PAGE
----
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Meaning of multiplication symbols

The purpose of this activity is to support students to decode the meaning of multiplication equations and understanding the role of the multiplier, multiplicand, and product in the equations. Problems are restricted to equal sets situations.

Wooden blocks with a variety of different maths equations.


  • AudienceKaiako
  • Curriculum Level2
  • Education SectorPrimary
  • Learning AreaMathematics and Statistics
  • Resource LanguageEnglish
  • Resource typeActivity

About this resource

New Zealand Curriculum: Level 2

Learning Progressions Framework: Multiplicative thinking: Signpost 3 to 4

These activities are intended for students who use additive strategies to solve multiplication and division problems. They may have some simple multiplication fact knowledge and be able to skip count in twos, fives, and tens.


Meaning of multiplication symbols

Achievement objectives

NA2-1: Use simple additive strategies with whole numbers and fractions.

Required materials

  • counters or cubes (teddy or people counters, if possible)
  • calculators

See Materials that come with this resource to download:

  • Cars activity CM (.pdf)


Laminate several copies of Cars activity CM and cut them up into cards with a single car on each. Lay out five cars in a line.

  • Here are five cars.
  • Help me put three people in each car.
    • How many people do we have altogether in the cars?
Five cars with three people inside each.


Invite students to work out the total number of people in any way they like. Some may resort to counting by ones.

Others may skip count or use simple addition, such as 3 + 3 = 6, 6 + 6 = 12, or 12 + 3 = 15.

Share their methods.

  • That was hard mahi. Could we use a calculator to work it out? How?

Students may want to re-enact their additive methods on the calculator.

Record 5 x 3 = on the board.

Try putting that equation into the calculator and see what you get.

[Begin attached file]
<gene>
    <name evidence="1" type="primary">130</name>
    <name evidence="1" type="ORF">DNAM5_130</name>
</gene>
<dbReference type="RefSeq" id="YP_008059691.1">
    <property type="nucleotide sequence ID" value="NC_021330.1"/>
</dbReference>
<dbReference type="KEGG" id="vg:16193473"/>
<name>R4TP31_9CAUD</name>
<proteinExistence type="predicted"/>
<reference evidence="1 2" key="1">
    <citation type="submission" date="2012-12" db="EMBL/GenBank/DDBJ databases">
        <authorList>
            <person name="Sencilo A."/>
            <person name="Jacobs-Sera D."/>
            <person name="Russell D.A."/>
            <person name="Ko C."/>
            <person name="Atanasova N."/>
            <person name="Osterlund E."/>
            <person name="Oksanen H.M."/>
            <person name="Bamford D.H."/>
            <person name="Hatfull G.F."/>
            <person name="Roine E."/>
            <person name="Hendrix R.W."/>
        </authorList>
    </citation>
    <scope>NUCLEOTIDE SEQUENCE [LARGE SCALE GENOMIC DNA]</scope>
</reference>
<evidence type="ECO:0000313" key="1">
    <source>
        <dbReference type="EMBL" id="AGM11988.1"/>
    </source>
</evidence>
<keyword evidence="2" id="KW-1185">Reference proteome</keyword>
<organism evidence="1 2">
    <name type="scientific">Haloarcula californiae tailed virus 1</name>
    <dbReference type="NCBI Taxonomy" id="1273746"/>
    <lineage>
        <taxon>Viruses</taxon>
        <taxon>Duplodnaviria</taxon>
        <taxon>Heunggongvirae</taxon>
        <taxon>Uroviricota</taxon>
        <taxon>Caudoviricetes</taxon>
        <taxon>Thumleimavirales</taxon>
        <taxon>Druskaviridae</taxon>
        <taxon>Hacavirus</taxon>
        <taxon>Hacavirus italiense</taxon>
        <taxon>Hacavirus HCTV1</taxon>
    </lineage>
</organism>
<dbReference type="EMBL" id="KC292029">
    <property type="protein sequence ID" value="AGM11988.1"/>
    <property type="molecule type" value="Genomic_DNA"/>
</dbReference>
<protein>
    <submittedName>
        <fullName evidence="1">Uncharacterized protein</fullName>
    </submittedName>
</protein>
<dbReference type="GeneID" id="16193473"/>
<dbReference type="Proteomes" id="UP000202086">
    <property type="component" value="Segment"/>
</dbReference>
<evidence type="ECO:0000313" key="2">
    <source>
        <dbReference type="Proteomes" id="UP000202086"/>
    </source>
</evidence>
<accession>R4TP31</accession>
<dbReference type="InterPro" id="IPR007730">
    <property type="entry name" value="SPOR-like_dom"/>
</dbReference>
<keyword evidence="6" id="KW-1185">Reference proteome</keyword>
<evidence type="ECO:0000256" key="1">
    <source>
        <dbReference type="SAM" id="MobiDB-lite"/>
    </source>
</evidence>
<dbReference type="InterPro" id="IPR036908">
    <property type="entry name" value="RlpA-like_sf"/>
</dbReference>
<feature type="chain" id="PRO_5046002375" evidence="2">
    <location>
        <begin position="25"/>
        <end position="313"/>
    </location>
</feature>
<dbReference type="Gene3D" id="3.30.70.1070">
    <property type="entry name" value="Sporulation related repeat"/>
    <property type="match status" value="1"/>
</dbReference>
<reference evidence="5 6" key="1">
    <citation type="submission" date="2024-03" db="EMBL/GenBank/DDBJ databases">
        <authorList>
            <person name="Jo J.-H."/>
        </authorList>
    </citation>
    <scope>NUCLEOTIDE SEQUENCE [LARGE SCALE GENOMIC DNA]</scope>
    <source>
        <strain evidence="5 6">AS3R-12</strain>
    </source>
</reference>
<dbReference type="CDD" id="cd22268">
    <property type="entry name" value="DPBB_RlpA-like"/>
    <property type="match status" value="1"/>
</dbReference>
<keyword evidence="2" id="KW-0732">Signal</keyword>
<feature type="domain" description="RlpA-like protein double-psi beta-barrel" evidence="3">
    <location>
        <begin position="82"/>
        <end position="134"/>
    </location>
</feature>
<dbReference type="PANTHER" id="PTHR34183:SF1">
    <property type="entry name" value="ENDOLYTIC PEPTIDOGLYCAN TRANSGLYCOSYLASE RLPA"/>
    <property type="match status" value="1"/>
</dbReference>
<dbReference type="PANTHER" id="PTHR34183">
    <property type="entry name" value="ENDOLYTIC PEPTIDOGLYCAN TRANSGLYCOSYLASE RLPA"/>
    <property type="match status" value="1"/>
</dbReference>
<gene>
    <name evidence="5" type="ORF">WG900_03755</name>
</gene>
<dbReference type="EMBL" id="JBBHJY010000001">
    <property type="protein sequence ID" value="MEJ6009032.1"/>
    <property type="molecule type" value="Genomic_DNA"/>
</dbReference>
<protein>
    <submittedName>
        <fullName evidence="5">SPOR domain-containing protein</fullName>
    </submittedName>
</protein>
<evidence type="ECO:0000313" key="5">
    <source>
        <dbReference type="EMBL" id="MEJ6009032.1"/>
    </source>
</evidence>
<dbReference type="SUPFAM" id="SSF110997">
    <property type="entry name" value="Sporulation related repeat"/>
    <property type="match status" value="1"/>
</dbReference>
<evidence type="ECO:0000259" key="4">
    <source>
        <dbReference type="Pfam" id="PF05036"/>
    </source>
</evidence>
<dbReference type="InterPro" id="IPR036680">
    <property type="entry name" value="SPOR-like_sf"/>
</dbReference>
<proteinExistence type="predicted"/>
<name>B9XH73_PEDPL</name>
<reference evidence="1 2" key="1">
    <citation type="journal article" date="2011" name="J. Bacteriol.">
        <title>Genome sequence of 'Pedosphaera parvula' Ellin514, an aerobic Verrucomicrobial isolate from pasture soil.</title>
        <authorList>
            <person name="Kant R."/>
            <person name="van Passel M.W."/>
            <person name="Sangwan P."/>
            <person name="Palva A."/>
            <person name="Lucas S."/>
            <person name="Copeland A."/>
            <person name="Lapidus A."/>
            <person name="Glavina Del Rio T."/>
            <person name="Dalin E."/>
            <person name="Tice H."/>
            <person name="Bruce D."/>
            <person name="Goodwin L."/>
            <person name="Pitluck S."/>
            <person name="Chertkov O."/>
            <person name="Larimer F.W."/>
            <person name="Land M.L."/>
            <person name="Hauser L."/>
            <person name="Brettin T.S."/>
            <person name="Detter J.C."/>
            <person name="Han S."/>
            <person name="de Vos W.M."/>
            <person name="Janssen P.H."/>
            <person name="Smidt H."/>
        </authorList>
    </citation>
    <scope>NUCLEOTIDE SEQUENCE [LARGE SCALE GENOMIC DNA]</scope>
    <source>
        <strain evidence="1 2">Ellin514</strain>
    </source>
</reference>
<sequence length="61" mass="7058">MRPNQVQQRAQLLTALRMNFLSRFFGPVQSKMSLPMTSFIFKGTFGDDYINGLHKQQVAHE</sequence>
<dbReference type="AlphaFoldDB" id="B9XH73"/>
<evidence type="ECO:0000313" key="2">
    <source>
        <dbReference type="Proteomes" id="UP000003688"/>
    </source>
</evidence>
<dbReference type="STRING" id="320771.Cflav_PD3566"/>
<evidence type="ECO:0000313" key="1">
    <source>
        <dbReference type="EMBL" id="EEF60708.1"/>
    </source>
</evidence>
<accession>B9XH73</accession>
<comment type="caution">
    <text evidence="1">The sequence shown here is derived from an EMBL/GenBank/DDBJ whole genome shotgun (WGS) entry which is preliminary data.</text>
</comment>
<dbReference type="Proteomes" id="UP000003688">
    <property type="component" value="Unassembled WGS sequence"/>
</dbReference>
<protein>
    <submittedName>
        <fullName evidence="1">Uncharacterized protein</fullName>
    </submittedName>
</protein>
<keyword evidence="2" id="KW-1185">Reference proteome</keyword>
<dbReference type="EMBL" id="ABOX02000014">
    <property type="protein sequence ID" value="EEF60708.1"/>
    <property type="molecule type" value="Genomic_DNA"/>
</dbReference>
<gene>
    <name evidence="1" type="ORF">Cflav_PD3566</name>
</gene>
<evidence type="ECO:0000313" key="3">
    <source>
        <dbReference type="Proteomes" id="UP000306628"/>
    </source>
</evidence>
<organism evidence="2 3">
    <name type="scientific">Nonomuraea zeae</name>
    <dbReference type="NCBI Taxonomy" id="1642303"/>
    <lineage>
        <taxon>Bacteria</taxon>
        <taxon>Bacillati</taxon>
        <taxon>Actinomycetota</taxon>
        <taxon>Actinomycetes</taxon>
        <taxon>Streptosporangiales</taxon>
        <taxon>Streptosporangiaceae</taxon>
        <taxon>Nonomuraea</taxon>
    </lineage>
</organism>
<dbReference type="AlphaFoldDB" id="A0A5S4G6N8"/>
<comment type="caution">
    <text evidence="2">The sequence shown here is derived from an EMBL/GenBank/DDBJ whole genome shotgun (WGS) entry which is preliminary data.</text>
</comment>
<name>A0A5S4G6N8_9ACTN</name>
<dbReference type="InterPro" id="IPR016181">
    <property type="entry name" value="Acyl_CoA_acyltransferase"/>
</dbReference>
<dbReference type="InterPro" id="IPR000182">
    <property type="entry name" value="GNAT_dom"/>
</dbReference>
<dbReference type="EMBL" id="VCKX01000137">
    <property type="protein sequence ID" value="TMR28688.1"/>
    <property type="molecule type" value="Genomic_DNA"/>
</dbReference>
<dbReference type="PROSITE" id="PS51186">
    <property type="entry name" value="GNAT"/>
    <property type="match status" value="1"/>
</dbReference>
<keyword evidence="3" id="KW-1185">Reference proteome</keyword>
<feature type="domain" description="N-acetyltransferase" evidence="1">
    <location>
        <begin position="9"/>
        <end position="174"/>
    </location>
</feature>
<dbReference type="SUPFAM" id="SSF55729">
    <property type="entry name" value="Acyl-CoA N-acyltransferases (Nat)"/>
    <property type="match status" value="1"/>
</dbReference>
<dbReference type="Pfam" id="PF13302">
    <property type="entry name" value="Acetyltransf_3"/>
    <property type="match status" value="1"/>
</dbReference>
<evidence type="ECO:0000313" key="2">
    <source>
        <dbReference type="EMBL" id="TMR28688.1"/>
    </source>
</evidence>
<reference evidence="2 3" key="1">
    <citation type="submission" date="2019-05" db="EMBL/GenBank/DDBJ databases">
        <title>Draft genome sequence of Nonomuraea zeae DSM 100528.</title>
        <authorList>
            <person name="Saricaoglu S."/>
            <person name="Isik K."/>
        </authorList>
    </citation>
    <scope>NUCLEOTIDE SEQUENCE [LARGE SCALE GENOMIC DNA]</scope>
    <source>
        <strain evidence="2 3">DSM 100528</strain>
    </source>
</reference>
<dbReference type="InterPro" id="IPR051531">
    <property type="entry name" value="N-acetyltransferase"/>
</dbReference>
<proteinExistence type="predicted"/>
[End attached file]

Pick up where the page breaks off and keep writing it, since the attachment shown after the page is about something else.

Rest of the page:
• What does 5 mean in our car story? (The multiplier is the number of equal sets.)
  • What does 3 mean in our story? (The multiplicand is the number in each set: 3 people per car.)


Create similar stories using people in cars. Good examples are:

  • Eight cars with two people per car (8 x 2 = 16)
  • Four cars with five people per car (4 x 5 = 20)
  • Six cars with four people per car (6 x 4 = 20)


With each problem, invite students to create the model using cars and counters. Ask them to use non-calculator strategies first before anticipating the calculator algorithm that solves the problem.

  • Can students record the multiplication equation for each story?
  • Can they explain the meaning of the numbers in the equation?
  • Can they explain the meaning of the x symbol as "of"? (For example, “four cars with five people per car.”)


Provide students with car cards and counters to create physical models. Let them work in pairs to create their own car scenarios, draw the situation, and record the multiplication equation.

Be aware that students may not put equal numbers of people in each car. That is an excellent learning opportunity, as multiplication only applies when sets are equal.


After a suitable time, gather the group and pose problems about working backwards from the equation to the model.

Write 2 x 5 = 10.

  • Who thinks they can make the car and people model for this equation?

Look to see if students use two cars with five people per car.


Pose similar problems with equations like:

4 x 4 = 16           7 x 2 = 14           5 x 3 = 15              3 x 4 = 12


Work on students’ fluency for solving equal addition problems mentally. That involves using addition facts, particularly doubles, to find products. For example, 4 cars with 6 people per car can be solved as 6 + 6 = 12 and 12 + 12 = 24.


Build up students’ repertoire of basic multiplication facts. Start with easy examples involving multiplies of 2, 5, and 10. Create a display of known facts as cards on the maths wall.

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